Michael Zagari

Are We Ready for Web 3.0?

Today, I’m talking about the next chapter of the internet. Web 3.0. The new web could be here sooner than we think from how we communicate, the way we work, to how we socialize, yet for the most part, Web 3.0 remains a mystery. Will the internet become something entirely different? Let’s review together what we know so far however before we jump into what Web 3.0, we should first understand Web 1.0.

The Creation of The Internet

The first stage of the internet was a system of physical wiring and protocols on how to communicate.

The original internet was invented in the 1970’s by the US government to protect its nuclear weapons from hacking. It didn’t take the government long to realize that a single computer controlling all the rockets in the peak cold war was a recipe for disaster. So, they built a decentralized network of multiple computers instead.

From a commercial use, the internet was viewed differently. In 1990, the Internet was a bunch of connected computers with the first application created by Tim Berners-Lee. In its early days, the web was a niche tool, used almost exclusively by academics. Mass adoption came five years later with the introduction of browsers like Mosaic and Microsoft Internet Explorer.

Users would simply browse by clicking text and images. In other words, Web 1.0. was a view only experience.

Web 2.0

In the early 2000’s. Web 2.0 was born and was designed to link programs to content, building rich applications. We’re talking about the rise of tech giants such as Google, Facebook, Netflix and thousands of other applications build on top of Web 1.0. Read only, remember?

Web 2.0 was a read and write experience where users could not only access the data but they could experience the internet in a more meaningful way. The dynamic interactive nature of web 2.0 allowed for the development of social networks.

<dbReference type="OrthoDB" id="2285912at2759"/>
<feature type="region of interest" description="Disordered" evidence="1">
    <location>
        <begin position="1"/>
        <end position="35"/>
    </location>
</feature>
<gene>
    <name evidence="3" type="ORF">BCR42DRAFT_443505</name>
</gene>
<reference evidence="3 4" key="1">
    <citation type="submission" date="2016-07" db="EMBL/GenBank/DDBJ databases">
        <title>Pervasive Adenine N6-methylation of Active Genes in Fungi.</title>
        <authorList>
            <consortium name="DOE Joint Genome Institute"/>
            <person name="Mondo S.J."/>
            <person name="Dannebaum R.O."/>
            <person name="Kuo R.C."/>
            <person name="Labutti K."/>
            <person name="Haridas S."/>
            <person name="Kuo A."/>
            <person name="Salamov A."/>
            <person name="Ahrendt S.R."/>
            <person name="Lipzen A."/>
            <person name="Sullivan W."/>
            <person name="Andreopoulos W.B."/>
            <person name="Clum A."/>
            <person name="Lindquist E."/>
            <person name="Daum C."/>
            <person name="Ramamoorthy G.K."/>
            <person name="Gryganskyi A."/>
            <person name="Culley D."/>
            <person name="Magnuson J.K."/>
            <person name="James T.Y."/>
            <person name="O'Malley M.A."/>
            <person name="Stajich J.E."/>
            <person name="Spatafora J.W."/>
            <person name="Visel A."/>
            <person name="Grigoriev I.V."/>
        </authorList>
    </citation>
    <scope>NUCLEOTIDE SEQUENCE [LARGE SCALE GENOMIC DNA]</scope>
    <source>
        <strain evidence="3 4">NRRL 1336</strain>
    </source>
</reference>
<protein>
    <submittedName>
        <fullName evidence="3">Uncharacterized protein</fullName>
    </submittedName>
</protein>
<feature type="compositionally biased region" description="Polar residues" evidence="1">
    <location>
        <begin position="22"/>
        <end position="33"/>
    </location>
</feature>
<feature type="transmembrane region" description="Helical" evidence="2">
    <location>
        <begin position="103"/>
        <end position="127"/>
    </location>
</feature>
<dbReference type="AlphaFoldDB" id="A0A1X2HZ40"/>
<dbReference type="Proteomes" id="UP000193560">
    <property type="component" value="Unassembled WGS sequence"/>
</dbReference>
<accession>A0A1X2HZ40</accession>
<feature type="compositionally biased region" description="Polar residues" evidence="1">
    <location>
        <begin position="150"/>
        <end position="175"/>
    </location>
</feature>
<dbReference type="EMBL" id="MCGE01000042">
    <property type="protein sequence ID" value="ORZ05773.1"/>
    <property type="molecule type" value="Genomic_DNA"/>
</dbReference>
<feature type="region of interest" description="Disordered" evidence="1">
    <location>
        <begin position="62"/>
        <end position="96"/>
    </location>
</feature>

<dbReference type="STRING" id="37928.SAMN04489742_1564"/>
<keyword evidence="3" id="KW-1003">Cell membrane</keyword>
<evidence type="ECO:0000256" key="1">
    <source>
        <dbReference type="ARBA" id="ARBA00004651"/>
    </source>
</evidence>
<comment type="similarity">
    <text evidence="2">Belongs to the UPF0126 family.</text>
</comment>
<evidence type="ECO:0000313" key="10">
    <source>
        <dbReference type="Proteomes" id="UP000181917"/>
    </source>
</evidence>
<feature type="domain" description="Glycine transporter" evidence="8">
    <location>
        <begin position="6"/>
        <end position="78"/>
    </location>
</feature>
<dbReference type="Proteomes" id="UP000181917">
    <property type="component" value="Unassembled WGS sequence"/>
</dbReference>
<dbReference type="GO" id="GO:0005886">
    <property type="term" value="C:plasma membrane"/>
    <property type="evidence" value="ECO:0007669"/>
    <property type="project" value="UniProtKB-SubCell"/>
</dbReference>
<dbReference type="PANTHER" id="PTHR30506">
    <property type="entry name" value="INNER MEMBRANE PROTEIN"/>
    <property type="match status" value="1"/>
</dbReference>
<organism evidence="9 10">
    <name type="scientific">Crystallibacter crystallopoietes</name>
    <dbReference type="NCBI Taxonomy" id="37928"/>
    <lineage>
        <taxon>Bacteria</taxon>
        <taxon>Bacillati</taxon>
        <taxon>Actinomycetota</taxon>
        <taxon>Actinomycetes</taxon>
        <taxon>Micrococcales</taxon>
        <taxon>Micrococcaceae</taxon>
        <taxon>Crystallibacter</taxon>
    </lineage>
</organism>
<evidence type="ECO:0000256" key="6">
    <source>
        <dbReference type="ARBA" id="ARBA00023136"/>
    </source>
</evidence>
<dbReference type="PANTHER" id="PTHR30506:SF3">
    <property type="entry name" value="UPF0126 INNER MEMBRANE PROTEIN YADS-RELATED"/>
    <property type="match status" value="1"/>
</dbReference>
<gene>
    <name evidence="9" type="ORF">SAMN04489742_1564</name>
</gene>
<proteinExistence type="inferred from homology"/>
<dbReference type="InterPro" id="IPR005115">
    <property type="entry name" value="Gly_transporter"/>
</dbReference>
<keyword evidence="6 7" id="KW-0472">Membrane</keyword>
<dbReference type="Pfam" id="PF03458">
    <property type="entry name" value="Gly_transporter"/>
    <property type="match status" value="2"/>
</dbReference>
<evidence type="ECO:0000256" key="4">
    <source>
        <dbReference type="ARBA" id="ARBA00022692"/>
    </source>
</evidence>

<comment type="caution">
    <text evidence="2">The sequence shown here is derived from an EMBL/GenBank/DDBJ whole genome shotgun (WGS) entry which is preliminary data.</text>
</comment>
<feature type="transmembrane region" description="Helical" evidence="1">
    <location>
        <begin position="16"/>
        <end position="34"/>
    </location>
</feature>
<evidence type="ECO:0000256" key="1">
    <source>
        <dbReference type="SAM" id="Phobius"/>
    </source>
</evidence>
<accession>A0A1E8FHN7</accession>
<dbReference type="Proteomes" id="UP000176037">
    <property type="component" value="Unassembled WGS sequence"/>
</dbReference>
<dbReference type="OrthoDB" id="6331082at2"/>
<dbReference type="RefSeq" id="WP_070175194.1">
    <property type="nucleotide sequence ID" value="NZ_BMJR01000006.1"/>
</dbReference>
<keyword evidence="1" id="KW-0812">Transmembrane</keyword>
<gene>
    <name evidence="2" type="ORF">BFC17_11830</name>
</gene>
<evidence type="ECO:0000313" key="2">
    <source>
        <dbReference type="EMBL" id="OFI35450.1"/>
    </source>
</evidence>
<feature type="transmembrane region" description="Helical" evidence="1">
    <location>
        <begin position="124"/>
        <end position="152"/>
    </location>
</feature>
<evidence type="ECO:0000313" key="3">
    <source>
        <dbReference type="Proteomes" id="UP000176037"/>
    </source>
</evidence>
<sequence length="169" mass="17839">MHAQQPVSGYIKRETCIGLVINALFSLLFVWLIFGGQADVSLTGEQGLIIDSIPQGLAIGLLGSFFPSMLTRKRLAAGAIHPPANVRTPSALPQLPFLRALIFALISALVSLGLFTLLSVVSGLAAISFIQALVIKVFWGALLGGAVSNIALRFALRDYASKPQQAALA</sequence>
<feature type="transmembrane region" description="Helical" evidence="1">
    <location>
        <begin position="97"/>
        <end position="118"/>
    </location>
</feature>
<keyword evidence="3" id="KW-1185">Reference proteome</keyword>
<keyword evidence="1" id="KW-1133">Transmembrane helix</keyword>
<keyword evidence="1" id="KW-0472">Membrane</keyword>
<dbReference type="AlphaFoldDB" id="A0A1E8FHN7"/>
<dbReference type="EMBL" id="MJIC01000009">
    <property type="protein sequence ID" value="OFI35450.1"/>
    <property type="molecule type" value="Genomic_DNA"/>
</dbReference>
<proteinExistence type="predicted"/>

Web 2.0 experienced 3 major consumer adoption phases that shaped its entire identity as we know it today.

  • Mobile — Smartphones took us from a few hours per day at our desktops to always being connected. You know we’re all guilty of this and yes for the most part, Apps and notifications rule our lives.

  • Social — Uber, YouTube and Facebook helped us to show our faces to the public. These companies made it easy to create, share, interact and recommend. We go from sharing photos with friends to getting into strangers’ cars.

  • Cloud — Amazon, Google and Microsoft made it cheap to build on the web. Instead of having to buy and maintain expensive hardware infrastructure, you can now rent what you need. All at a low-cost from a variety of data centers around the world.

30 years later after the read and write only era of the internet, 3 billion users are now connected to each other within a much bigger, faster and more mysterious web all powered by enormous data centers.

Closed Source Networks

The Internet has become centralized. It’s essentially a variety of closed source systems interacting with each other.

Closed source networks become exponentially more valuable as they gain more users. For example, let’s say you join WhatsApp to talk to your friends. Mom joins WhatsApp to talk to you. Dad joins WhatsApp to talk to mom. Before you know it, the whole world is using WhatsApp. This structure makes it very difficult for users to leave these types of closed source networks.

In exchange for using these free services online, you’re buy-in is your data. If you give up control of your privacy, you can continue to use these networks.

Companies like Facebook receive monetary benefits by selling your data to advertisers and they are not alone.

In this digital era, customer value is a direct function of network size. That means users are less likely to leave. Start-ups can’t compete. Media, developers, and creators have no choice but to play ball.

The network’s pull is simply too strong.

Introducing Web 3.0

Today, Web 3.0 is striving to build verifiability into its core network, linking content and programs directly to each other, removing intermediaries, and building decentralized protocols.